Formation of blebs, loss of microvilli, detachment of ribosomes from RER, dysfunction of Na/K pump leading to cell swelling, glycolysis which decreases pH leading to nuclear clumping, formation of myelin figures
This indicates irreversible cell injury
Accumulation of amorphous calcium rich densities in mitochondrial matrix, mitochondrial vacuolization, loss of membrane integrity.
Discuss two pathways of apoptosis
The mitochondrial or intrinsic pathway which is dependent on Bcl-2 sensor proteins. Lack of survival factors, radiation or other stress can set this reaction off.

The death receptor pathway works by a TNF receptor called Fas. Fas Ligand on T-cells attack to the Fas receptor and active caspases to initiate apoptosis.
What does the Smooth ER do?
It is responsible for metabolizing barbiturates.
Name the cytoskeletal components
Microtubules, Thick myosin filaments, Intermediate filaments and thin actin filaments

Intermediate filaments: keratin(epithelial cells), neurofilaments(neurons, desmin filaments(muscle), vimentin filaments(connective tissue), glial filaments(astrocytes)
Causes of lipid accumulation in cells
Alcohol, Carbon Tetrachloride, Anoxia and starvation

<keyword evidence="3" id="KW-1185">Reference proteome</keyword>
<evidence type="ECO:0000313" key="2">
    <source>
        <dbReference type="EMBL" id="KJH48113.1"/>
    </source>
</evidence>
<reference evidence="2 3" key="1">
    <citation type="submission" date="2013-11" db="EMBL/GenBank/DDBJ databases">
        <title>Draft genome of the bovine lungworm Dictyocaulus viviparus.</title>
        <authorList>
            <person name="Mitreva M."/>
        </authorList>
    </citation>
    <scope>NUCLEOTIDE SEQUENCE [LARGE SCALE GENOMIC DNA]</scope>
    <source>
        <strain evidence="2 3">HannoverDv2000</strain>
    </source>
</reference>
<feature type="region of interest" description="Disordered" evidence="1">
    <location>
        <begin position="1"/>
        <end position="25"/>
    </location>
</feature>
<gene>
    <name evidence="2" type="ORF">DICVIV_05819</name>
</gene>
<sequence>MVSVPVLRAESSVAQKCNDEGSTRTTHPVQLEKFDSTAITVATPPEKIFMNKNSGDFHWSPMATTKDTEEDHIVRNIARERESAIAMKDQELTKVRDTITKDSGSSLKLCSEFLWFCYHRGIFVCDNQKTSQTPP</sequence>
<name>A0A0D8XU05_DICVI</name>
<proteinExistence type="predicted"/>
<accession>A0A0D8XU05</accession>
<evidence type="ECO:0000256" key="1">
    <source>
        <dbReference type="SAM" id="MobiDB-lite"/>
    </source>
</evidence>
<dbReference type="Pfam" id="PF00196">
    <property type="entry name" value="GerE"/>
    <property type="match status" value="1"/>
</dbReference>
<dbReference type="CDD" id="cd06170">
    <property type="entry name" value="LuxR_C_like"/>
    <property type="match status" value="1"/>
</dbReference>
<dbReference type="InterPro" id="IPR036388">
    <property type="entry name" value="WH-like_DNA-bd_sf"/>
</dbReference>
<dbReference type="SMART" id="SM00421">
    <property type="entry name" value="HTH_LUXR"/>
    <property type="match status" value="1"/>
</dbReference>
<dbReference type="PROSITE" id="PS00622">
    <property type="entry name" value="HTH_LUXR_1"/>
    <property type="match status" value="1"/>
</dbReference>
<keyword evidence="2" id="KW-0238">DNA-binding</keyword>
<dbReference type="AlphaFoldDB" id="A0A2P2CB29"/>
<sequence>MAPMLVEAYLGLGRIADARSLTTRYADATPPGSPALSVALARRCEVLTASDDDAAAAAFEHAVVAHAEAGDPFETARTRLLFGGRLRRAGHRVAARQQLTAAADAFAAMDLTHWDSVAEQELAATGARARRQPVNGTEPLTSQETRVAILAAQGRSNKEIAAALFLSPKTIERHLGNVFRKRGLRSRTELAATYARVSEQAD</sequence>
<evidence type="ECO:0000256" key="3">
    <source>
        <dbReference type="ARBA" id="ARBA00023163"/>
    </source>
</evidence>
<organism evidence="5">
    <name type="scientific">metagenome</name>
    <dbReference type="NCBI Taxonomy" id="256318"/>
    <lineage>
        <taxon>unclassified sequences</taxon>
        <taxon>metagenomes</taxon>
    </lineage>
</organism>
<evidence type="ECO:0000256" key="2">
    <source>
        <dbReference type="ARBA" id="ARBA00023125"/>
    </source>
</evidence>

What can you use to stain lipids?
Oil Red O and Sudan IV stains lipid orange-red and will not stain water or glycogen.

Note: Fat is dissolved in routine tissue processing so stains must be applied on fresh samples.
What does Periodic Acid-Schiff stain?(PAS)
It stains glycogen bright pink but will not stain fat or water. Glycogen will dissolve if processed with diastase.
Discuss cardiac steatosis.
Cardiac steatosis is caused by Hypoxia. Moderate hypoxia causes the tigered effect made by alteration of normal/lipid myocardium. profound hypoxia will just make a diffuse yellow coloration all around heart.
Discuss cholesterol accumulations
occurs in Atherosclerosis where macrophages(foam cells) and smooth muscle become laden with lipid vacuoles.
Cholesterol that leaks into extracellular space will crystallize.

Xanthomas are accumulations of foamy macrophages that are present on dermis and tendons.

Niemann Pick disease type C allows cholesterol build up in many organs.

Myelin figures present in necrosis are composed of lipids.
What is a Russell Body?
expanded ER as a result of chronic inflammation
Alpha 1 Antitrypsin Deficiency
abnormal alpha 1 antitrypsin due to misfolding builds up and destroys liver. Also causes emphysema
Familial hypercholesterolemia
mutations in LDL interfere with proper folding
describe Carbon pigment
It is black and is the most common exogenous pigment
describe lipofuscin pigment
It is the wear and tear pigment that accumulates with aging. It is brown and intracytoplasmic. Most prominent in liver and heart of elderly/malnourished.
Most commonly seen brown-black endogenous pigment.
golden-yellow to brown pigment formed from breakdown of hemoglobin and represents major storage for form of iron.

Prussian Blue stain is used to identify hemosiderin. It stains intensely blue.

Widespread hemosiderin deposits are present in hereditary hemochromatosis and hemosiderosis.
non-iron containing pigment in bile that stains yellow-green.